Cork-based Carbery Group enjoyed a jump in revenue in 2021. The producers of Dubliner cheese and Carbery Cracker benefited from the current trend of strong dairy sales internationally.
The firm experienced a 17% increase in revenue totaling €535.7 million in 2021. Carbery’s operating profit before interest and tax also rose by 10% to €31.2 million.
A strong demand for dairy products in Asia along with a short global supply has led to an increase in price for butter, milk and cheese. The price increase has benefited Irish dairy companies and Carbery have capitalised on the current climate.
Production increased at the company in 2021 with 612 million litres of milk processed at their west Cork campus — an increase of 2.7% — as well as 63,000 tonnes of cheese. The Ballineen-headquartered plant is the largest producer of cheese in the Republic of Ireland and accounts for 25% of our national cheese output.
Carbery opened a mozzarella-production unit at Ballineen in 2020 and 10,000 tonnes of the new product were produced in 2021. The company traditionally focuses on cheddar cheese which is reliant on the UK market and so the diversification saw continued growth for the firm.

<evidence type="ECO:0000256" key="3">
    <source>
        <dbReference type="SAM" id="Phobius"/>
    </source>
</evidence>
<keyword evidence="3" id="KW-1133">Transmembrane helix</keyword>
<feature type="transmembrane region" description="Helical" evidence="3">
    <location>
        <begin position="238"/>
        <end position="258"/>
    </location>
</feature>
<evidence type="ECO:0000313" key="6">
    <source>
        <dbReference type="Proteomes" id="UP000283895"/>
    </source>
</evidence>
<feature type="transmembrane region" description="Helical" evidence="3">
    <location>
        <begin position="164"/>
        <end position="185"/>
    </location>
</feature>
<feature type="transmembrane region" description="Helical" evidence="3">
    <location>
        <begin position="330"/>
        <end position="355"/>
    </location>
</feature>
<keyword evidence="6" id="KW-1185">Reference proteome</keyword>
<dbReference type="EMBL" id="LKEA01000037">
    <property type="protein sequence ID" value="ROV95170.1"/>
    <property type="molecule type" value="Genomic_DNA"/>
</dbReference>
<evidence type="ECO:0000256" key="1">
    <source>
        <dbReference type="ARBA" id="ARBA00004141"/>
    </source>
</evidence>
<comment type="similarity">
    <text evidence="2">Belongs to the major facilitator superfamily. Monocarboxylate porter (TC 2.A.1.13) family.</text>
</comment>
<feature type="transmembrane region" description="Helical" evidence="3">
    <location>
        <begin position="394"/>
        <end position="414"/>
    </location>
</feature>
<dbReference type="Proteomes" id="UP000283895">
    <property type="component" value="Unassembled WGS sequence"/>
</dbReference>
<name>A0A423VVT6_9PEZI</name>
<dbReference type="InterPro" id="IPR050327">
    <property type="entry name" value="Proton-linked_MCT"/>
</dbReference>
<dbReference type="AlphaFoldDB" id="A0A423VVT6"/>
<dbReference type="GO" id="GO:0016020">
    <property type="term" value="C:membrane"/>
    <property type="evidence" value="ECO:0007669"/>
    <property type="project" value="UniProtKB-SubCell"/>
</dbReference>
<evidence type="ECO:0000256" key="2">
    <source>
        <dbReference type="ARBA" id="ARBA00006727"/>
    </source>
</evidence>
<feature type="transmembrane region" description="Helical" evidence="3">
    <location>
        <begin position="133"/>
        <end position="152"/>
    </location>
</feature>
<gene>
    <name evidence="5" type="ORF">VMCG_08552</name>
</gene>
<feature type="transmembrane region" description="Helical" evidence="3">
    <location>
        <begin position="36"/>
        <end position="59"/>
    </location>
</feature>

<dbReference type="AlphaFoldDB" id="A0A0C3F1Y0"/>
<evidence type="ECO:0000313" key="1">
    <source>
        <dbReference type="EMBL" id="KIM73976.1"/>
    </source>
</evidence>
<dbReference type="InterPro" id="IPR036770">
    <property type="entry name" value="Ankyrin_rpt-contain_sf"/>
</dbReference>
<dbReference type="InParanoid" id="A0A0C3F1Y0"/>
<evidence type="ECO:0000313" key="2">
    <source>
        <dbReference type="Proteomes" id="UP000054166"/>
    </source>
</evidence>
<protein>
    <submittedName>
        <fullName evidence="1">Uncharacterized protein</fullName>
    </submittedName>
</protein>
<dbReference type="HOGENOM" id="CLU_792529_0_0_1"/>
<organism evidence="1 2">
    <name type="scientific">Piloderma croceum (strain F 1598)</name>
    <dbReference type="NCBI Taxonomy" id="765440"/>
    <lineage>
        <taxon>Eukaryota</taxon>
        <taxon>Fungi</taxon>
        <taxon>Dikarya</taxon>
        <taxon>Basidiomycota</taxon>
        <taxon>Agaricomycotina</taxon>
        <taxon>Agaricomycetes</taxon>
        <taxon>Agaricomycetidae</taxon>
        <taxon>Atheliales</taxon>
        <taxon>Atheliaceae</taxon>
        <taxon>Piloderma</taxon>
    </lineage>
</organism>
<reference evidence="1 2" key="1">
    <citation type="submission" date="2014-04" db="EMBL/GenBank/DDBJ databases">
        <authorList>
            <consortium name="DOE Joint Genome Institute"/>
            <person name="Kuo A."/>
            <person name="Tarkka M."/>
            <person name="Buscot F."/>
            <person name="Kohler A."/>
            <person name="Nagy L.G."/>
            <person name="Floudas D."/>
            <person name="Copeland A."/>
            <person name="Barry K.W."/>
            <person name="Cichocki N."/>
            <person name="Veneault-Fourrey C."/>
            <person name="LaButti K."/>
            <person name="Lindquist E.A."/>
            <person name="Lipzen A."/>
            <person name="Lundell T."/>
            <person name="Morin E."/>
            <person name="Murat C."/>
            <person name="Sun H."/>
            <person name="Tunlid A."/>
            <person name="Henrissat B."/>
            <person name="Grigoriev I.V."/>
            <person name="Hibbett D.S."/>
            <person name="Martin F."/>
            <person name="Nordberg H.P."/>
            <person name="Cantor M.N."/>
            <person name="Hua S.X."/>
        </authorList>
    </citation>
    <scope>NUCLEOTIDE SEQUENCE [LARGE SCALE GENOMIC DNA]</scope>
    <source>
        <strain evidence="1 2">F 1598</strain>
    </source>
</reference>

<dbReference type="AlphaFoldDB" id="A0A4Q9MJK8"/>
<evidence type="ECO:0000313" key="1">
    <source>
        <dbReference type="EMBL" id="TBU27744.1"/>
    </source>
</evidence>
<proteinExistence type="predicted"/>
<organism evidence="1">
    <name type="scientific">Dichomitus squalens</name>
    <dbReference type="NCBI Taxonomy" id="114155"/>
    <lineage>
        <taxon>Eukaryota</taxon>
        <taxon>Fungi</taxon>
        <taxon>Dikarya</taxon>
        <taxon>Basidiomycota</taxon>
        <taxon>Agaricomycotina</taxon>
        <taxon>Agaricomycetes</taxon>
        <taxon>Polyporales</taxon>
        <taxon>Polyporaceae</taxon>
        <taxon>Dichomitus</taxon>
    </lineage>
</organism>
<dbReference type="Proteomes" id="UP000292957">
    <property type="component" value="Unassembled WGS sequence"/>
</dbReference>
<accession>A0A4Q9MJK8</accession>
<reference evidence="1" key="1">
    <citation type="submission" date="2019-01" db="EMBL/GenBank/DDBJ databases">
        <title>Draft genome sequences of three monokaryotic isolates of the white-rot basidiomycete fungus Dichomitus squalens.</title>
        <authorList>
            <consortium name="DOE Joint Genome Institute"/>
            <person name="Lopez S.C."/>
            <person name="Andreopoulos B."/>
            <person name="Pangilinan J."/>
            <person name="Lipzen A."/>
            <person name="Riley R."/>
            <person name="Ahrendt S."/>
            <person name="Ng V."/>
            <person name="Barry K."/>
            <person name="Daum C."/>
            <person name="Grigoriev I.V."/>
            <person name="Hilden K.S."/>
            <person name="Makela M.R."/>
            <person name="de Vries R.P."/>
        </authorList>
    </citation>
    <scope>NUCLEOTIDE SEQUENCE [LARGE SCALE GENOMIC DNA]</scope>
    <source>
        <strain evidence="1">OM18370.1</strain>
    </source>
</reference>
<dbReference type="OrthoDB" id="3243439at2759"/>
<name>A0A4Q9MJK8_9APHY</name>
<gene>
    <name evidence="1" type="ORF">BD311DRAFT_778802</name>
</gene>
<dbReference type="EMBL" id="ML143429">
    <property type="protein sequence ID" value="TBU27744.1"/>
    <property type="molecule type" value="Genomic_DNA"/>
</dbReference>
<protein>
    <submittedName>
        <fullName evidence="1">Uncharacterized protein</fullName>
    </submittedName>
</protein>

Carbery Group have thrived in the midst of challenges currently facing the diary industry. Jason Hawkins, Carbery chief executive stated that the rise in costs were being felt by the business.
“We have seen certain costs like energy and freight significantly rise. We export the majority of what we produce, and we are fortunate that the demand for our products has remained strong, even throughout Covid. So, we are feeling the impacts, but heading into 2022 and its challenges with a strong performance in 2021 and confidence in our business strategy is helping to manage this,” he said.
Carbery expanded the company with the acquisition of Chicago-based international flavours company Innova last year. The company have also excelled from an ESG standpoint as they managed to reduce greenhouse gas emissions by 4.12% and water use by 17%.
Questions have been asked of the Irish dairy industry regarding its emissions footprint and deteriorating rates of water quality and Carbery appear to have the answer to sustainable growth. Its sustainability project ‘Farm Zero C’ continued its ambition to become a climate-neutral dairy-faming model with backing from Science Foundation Ireland.
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